Ambition vs. Anxiety: What’s Really Driving You?

Jenn Fredette LPC, NCC, MA, M.Div., Clinical Coordinator.

Ambition vs. Anxiety

Anxiety is clever, it masquerades as all sorts of important sounding qualities: thoughtful people-pleaser; detail-oriented planner; and, one of my very favorites, ambitious go-getter.

I can’t even begin to name how many people I’ve encountered who keep their anxiety hidden and wrapped up tight in the mask of ambition. They often work too much, drink or eat too much, and don’t sleep nearly enough.

When these ambitious go-getters are my clients, they often come because they recognize that anxiety is getting in their way, but they get really scared that if they really work on reducing their anxiety, they’re also going to reduce their ambition and become total slackers.

And dude, I totally get that.

I’ve been there. I used to believe that my anxiety was the only thing that made my ambition work, the only thing that was really going to move me forward, in large part because I thought anxiety was my only true gift and strength, and that underneath that, I wasn’t worth much at all.

Incidentally, that’s total BS.

Anxiety is a master con artist, in it for the long haul, ready to subtly take the credit for all your successes (where would you have been if you hadn’t worried about what everyone thought about you? you would have never gotten that done without me nagging you about it) and pin all your failures on you (if you had only done it just a little differently, or listened to so-and-so, than you would have succeeded).

If you’re going to reclaim your self-worth and recognize your own value and strengths, you have to recognize the differences between anxiety and ambition.

anxiety is…

unease that permeates every pore, worry over details that no one else seems to give a fuck about, and desire for peace in the midst of constant apprehension.

ambition is…

excitement to achieve meaningful goals, drive to make your dreams into reality, and determined commitment to take amazing care of yourself while you kick ass and achieve your objectives.

anxiety says…

“you’re going to fail if you don’t absolutely kill yourself to achieve perfection, so get moving, sleep is for losers.”

“they all know that you’re faking it, I can’t believe you said/did/thought that, you really need to prove to them you know what you’re doing, suit up that smile and start selling.”

“why would anyone ever believe in you? you never know what to do, what to say, who to be.”

ambition says…

“failure is part of the formula of success, just keep experimenting, you’ll figure out what other ingredients you need.”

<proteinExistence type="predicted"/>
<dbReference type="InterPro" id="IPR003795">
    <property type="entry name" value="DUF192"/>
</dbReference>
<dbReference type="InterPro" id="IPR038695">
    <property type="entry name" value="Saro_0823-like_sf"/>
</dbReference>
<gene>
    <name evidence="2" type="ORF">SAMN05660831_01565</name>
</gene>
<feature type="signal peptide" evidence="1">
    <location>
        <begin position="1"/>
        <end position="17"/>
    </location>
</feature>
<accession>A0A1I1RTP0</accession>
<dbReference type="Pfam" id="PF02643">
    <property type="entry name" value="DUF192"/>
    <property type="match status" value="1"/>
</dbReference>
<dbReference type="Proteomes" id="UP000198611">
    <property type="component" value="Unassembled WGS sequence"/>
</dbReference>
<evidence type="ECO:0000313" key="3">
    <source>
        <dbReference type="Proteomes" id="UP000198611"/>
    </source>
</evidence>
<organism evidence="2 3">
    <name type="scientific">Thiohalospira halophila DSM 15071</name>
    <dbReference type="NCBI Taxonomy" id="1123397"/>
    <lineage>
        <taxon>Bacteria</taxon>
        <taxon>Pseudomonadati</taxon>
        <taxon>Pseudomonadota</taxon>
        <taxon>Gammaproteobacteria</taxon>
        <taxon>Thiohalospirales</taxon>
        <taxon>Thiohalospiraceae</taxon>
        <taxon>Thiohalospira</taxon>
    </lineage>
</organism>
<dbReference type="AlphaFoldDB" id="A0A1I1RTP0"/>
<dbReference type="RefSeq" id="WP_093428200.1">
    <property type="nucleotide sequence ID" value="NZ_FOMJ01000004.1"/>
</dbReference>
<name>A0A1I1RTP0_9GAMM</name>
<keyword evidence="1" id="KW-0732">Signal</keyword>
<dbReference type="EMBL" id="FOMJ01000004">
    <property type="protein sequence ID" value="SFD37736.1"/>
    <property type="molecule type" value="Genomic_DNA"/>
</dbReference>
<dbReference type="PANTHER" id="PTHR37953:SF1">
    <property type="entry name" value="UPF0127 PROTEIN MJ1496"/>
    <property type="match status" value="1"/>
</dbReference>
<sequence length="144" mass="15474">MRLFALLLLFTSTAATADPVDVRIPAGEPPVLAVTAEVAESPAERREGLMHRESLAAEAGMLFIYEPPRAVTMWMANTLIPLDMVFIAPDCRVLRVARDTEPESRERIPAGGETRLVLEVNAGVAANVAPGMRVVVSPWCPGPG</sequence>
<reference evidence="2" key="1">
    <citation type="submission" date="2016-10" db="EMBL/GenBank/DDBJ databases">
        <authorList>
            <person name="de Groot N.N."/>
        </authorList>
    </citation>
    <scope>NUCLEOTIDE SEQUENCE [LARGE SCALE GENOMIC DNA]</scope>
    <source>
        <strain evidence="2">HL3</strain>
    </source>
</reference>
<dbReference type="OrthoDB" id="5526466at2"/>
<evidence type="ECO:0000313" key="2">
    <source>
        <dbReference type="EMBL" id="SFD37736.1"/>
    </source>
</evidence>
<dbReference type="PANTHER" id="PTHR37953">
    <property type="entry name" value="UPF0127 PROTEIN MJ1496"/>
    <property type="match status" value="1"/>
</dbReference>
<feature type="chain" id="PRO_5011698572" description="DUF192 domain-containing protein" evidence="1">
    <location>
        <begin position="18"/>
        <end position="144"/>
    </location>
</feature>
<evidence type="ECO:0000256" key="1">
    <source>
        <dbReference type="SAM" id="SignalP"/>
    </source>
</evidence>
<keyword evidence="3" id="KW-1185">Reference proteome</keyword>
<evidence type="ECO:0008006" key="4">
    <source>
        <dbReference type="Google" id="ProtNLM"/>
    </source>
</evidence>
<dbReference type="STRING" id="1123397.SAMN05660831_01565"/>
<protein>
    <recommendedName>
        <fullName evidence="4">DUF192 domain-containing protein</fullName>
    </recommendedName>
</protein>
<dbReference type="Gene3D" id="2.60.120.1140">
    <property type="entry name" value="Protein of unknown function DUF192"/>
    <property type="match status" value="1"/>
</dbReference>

“be yourself, nobody knows 100% what they’re doing, the successful people are the ones who try anyway and learn as they go. you got this!”

“I believe in me. I can and will do this, and have fun while I do!”

anxiety feels like…

heart-racing, tornado of tumbling thoughts, sweaty palms, tingles of dread, and a thousand pound weight churning in your stomach.

ambition feels like…

refreshing excitement that moves you past the feelings of being overwhelmed, and butterflies doing the tango (which is both pleasant and unnerving, amirite?)

anxiety urges you…

  1. to think about every possible outcome that could occur from a single action, including what other people will think and feel, and then choose the least offensive one.
  2. but don’t think too long! because time is of the essence, you have to do something, anything, right now, or you’re pretty sure the apocalypse will be arriving post haste.
  3. ruminate endlessly on the action you took, how it likely affected all the people around you, how they feel about you and the action, and how likely on a scale of 1 to 10 it is that everyone now hates you.
  4. feel totally overwhelmed and take a nap.

ambition urges you…

  1. consider your options and choose the one that makes the most sense to you in the here and now
  2. create a plan to achieve that goal, splitting it up into smaller objectives
  3. invest in the resources that will help you achieve that goal (actual resources, not just three new fancy notebooks from Target that you will only ever use the first five pages on and then put in a box wondering why you can’t make bullet journaling work for you—or maybe that’s just me.).
  4. celebrate your successes, reflect on how you want to move forward.

Ambition vs. Anxiety No More!

Wanting to explore in more depth how anxiety and ambition show up separately in your life and consider how you can navigate that thin line between them? Why not set up a free consultation call with one of our fabulous pastoral counselors?

 

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